Dosages may be repeated orally every 6. Commonly used to relieve itching from bug bites, rashes and hives. May cause drowsiness, though some people become hyper.
Store brand diphenhydramine is equivalent to Benadryl and is usually much less expensive.
Do NOT use for children under 1 year of age, unless specifically prescribed by your physician.
Dosages may be repeated orally every 6-8 hours. 5 ml = 1 teaspoon.
Store brand ibuprofen is equivalent to Motrin or Advil and is usually much less expensive.
Do NOT use for children under the age of 6 months or younger, unless specifically prescribed by your physician.
Dosages may be repeated every 4 hours. A medical dropper or syringe is advised for accurate dosing. Do NOT use household teaspoons as they can vary in volume.
Store brand acetominophen is equivalent to Tylenol and is usually much less expensive.
Do NOT use for babies 8 weeks and younger with a rectal temperature of 100.4F or above. Contact us immediately for medical advice.
Acetaminophen is also available as a rectal suppository. This form is very useful for children that refuse to take oral medications or have been vomiting. Generic acetaminophen suppositories are available behind the counter from a pharmacist. These must be kept refrigerated. Dose forms = 120mg, 325mg and 650mg. A name brand form is Feverall. This brand does not need to be refrigerated, but it is more expensive. Dose forms for Feverall are 80 and 120mg. Refer to the chart above to determine how many milligrams should be given. Rectal acetaminophen may be given up to every 4 hours as needed to relive discomfort.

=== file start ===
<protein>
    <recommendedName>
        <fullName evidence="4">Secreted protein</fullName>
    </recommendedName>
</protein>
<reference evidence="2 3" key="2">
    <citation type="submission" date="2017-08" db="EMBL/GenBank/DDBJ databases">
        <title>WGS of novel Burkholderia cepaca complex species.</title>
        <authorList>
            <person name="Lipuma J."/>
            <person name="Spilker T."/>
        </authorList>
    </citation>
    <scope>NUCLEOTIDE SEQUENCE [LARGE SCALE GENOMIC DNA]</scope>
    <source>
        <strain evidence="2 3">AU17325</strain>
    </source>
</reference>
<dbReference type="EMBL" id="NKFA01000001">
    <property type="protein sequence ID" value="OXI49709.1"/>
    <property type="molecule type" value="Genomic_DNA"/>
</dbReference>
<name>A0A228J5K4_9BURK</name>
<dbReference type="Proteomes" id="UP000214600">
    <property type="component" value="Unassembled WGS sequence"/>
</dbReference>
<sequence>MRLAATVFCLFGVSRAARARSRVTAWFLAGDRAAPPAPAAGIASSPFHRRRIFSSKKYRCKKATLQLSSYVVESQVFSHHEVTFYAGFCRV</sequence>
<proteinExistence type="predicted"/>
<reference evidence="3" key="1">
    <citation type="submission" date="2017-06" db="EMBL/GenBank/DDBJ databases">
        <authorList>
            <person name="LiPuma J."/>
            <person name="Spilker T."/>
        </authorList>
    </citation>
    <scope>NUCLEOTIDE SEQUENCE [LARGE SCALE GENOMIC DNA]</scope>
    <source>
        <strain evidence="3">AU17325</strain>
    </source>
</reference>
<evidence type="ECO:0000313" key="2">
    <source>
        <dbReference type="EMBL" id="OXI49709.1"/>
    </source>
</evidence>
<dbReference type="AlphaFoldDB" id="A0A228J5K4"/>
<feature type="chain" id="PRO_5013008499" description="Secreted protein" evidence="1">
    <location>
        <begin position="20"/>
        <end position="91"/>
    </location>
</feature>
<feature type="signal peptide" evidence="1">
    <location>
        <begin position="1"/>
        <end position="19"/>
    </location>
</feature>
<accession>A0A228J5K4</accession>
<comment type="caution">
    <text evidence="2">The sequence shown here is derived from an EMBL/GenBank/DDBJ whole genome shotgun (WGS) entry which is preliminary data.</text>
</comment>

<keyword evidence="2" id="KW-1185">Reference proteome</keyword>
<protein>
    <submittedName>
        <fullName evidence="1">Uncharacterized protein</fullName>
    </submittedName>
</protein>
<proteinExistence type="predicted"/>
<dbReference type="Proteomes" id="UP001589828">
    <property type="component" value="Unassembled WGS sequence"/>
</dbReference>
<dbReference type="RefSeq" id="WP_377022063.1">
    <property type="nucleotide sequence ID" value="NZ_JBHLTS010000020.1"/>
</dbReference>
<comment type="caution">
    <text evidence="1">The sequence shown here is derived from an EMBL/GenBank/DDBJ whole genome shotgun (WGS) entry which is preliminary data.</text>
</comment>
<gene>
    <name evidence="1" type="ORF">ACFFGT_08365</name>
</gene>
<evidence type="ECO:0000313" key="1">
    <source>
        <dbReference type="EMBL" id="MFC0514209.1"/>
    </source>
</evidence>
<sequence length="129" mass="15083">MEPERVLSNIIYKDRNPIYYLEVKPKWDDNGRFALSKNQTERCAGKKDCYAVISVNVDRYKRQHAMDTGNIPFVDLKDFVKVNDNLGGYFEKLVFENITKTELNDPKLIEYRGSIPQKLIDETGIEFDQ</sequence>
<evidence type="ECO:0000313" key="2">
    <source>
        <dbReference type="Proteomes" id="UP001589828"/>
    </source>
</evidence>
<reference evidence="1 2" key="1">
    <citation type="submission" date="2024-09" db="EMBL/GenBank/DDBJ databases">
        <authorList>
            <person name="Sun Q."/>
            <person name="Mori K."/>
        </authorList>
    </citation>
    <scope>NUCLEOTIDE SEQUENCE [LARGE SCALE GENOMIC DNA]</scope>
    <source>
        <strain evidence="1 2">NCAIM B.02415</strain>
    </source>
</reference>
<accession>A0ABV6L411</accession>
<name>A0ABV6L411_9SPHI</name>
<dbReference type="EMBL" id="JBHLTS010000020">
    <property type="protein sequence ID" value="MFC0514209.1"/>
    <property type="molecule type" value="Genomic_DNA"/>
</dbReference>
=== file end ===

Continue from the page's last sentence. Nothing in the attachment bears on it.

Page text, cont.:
One of the most frequent questions we get is in regard to the proper dosage for common over-the-counter medications. It's important to get the proper dosage for your child's weight and/or age, as too much medication may result in an overdose, while too little will prolong the symptoms. Consult the proper dosage chart below for the medication you have been advised to give your child.
An old-fashioned medicine cabinet
staple, aspirin was once hailed
the "wonder drug" of modern
medicine, treating everything from
the common headache to severe
pain. It remains an important
medication in a doctor's arsensal.
However, children under the age of
19 should NEVER be given aspirin,
unless under a doctor's orders.
Aspirin has been linked to Reye's Syndrome, a serious and potentially life-threatening disease that causes swelling in the brain and can lead to a coma or even death.
It's safe to treat your child with Tylenol or Ibuprofen according to the dosage charts at the left.
If you still have questions or concerns, or your child has not shown improvement in their symptoms after taking these medications, please contact us right away.
Antibiotics serve a very important
purpose in medicine, but they
are not appropriate in all cases.
They are very powerful
medications that should
only be used as prescribed
by a physician and never
shared with anyone.
Additionally, antibiotics are prescribed ONLY when there is evidence of a bacterial infection to be present in the body.
This means that an antibiotic WILL NOT treat the common cold, the flu, or viral illnesses It is inappropriate and potentially medically dangerous for us to prescribe an antibiotic over the phone.
Here are some of the reasons an antibiotic may be prescribed:
Some ear infections
Some sinus infections
Urinary tract infections
Antibiotics are NEVER appropriate for: